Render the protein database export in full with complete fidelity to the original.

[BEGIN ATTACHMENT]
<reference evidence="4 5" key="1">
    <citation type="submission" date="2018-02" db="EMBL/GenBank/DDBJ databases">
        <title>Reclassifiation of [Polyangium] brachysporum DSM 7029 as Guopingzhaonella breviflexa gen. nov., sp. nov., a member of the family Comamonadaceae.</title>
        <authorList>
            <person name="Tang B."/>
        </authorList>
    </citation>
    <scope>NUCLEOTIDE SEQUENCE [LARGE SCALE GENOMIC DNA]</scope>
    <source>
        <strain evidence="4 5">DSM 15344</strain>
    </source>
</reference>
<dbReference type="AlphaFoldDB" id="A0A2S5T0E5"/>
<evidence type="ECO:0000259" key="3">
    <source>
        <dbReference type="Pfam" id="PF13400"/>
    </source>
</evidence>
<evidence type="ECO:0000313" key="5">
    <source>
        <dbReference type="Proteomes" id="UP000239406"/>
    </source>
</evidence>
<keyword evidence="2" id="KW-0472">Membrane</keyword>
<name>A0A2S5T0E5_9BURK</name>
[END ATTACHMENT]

<reference evidence="4 5" key="1">
    <citation type="submission" date="2018-02" db="EMBL/GenBank/DDBJ databases">
        <title>Reclassifiation of [Polyangium] brachysporum DSM 7029 as Guopingzhaonella breviflexa gen. nov., sp. nov., a member of the family Comamonadaceae.</title>
        <authorList>
            <person name="Tang B."/>
        </authorList>
    </citation>
    <scope>NUCLEOTIDE SEQUENCE [LARGE SCALE GENOMIC DNA]</scope>
    <source>
        <strain evidence="4 5">DSM 15344</strain>
    </source>
</reference>
<dbReference type="AlphaFoldDB" id="A0A2S5T0E5"/>
<evidence type="ECO:0000259" key="3">
    <source>
        <dbReference type="Pfam" id="PF13400"/>
    </source>
</evidence>
<evidence type="ECO:0000313" key="5">
    <source>
        <dbReference type="Proteomes" id="UP000239406"/>
    </source>
</evidence>
<keyword evidence="2" id="KW-0472">Membrane</keyword>
<name>A0A2S5T0E5_9BURK</name>